Students tend to fall into one of four psychographics given the opportunity to find out their body fat percentage:
- The true believers: These students are excited to know their body fat percentage. They easily visualize the link between optimal body fat and optimal performance. It’s a fun game for them to play.
- The disinterested: These students treat finding out their body fat percentage like they treat their annual physical. They know it’s necessary but it’s not exactly getting them out of bed in the morning.
- The frightened: These students are scared of finding out they’re fat, and hence unattractive, and hence unloved, and hence they will be lonely and miserable forever and die.
- The avoiders: For personal reasons, these students shouldn’t be measuring their weight or body fat at all.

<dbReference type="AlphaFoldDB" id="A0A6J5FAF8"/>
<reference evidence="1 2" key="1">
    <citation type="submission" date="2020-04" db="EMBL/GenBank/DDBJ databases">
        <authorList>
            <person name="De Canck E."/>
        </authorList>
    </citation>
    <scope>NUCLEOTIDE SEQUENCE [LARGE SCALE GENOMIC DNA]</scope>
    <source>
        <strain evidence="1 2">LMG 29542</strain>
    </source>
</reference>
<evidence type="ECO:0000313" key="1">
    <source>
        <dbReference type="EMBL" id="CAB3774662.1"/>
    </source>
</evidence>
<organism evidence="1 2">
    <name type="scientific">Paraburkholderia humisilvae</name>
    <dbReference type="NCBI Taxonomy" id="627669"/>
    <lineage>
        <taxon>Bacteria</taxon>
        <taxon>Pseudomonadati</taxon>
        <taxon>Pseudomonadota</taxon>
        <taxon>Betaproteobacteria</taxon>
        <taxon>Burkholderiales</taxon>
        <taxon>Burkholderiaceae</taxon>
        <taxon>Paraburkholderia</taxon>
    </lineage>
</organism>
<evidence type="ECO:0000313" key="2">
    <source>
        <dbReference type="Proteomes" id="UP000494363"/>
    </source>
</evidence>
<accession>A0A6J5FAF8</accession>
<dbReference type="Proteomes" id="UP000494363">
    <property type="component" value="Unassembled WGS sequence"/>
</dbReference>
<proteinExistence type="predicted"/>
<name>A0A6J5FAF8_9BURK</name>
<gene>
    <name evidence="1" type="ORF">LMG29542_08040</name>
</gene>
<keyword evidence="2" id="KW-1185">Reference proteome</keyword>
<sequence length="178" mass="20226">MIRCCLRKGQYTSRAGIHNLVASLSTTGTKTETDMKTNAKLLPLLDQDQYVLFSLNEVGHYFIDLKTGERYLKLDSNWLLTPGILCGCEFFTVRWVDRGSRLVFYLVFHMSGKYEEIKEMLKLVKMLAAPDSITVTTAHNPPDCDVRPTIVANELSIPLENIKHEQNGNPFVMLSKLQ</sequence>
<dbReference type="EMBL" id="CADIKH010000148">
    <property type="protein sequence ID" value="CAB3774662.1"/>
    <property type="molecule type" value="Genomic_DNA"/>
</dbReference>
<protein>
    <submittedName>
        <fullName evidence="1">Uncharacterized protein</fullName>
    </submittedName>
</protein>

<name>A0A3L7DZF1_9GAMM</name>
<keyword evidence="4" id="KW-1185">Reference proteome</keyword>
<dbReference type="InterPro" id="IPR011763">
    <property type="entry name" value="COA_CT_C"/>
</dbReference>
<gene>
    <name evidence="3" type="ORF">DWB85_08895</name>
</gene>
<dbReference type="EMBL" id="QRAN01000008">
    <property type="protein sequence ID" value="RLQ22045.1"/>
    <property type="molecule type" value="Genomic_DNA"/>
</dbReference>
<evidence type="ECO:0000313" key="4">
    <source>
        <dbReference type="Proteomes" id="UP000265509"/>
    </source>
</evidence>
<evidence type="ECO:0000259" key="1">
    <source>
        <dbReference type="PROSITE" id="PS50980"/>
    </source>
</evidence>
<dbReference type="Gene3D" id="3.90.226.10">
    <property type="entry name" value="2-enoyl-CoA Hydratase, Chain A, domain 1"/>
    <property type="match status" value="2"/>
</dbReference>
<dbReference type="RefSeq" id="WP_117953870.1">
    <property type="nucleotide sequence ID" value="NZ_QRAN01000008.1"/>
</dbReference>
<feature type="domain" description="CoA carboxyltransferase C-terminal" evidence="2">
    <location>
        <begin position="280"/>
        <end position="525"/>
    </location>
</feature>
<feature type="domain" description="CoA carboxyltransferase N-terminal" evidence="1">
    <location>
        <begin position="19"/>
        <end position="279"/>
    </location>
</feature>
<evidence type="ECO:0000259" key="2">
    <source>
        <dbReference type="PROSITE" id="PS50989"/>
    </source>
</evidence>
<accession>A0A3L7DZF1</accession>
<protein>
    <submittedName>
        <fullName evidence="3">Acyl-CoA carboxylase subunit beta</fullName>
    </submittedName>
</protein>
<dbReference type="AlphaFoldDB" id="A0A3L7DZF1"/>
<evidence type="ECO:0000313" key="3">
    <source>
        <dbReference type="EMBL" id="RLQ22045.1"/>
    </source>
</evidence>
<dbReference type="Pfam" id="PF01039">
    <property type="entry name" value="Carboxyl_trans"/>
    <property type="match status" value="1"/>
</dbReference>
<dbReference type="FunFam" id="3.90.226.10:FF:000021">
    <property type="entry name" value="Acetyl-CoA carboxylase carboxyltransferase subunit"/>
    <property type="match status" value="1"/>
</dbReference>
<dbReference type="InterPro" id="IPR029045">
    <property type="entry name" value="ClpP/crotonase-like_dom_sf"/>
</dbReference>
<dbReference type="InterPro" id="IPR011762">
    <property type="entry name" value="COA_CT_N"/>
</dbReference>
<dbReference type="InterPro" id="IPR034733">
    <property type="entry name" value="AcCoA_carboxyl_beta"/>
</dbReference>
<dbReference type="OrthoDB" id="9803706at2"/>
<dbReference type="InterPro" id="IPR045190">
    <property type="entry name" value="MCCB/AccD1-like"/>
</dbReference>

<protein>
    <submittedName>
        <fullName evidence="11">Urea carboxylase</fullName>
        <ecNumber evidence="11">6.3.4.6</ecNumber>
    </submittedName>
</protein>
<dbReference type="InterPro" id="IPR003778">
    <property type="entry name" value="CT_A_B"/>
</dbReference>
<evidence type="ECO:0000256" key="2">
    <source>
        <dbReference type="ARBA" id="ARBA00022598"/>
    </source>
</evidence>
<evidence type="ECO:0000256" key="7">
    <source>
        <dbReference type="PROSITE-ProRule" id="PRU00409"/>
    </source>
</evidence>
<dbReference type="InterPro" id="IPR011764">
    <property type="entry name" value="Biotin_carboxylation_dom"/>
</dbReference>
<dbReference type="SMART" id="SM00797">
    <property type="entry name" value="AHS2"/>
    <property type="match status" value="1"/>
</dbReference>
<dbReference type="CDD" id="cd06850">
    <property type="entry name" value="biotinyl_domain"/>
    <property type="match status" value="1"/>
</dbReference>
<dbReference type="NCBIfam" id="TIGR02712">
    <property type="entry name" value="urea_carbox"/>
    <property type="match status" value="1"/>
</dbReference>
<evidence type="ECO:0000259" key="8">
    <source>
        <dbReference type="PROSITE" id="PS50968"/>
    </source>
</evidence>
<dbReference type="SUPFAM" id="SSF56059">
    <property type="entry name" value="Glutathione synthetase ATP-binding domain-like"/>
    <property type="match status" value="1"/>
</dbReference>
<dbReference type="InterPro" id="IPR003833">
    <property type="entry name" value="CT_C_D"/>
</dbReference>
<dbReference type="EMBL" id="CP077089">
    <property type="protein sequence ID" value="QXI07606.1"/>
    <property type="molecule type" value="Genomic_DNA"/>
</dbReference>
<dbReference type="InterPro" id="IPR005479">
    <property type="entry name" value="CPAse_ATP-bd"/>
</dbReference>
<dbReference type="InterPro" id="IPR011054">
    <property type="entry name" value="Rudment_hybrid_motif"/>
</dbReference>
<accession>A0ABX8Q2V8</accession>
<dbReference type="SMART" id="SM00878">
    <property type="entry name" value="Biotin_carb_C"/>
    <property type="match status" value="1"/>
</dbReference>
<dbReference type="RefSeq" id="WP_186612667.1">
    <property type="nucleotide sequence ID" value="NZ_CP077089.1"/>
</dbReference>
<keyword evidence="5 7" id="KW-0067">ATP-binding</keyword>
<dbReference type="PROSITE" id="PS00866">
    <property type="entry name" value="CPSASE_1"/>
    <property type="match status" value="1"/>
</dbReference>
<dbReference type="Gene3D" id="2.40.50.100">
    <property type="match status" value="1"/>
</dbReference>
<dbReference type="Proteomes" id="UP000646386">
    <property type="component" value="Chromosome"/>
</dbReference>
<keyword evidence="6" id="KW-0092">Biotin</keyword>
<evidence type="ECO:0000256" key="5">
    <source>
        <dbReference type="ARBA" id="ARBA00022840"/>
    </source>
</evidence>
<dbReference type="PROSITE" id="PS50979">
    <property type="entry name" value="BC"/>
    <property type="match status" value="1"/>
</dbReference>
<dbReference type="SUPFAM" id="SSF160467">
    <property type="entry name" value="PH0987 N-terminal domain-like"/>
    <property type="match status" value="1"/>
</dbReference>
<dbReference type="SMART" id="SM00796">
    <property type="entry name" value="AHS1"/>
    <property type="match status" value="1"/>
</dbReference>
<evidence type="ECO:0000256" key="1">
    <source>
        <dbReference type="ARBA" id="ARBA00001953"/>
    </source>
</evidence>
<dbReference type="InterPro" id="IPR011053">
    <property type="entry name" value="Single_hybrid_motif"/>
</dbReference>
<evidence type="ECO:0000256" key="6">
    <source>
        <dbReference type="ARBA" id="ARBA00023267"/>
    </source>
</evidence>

You might picture the four cases as a bell curve, with the majority of students being classified as either disinterested or frightened, and a minority of students as either true believers or avoiders.
It’s not realistic , or even necessary, to expect an avoider to become a true believer. But I think it’s good if we can move an avoider to being merely frightened. And if we can move someone who’s frightened to merely disinterested, that’s good too. And so on.
One psychographic isn’t necessarily better than another; you are where happen to be. But the decision to move from one to another, in the face of fear or procrastination, is courageous and worthy of your time.
Also worth mentioning; Which psychographic you fall into has little to do with how much body fat you have. Someone with 35% body fat can be more at ease than someone with 15%.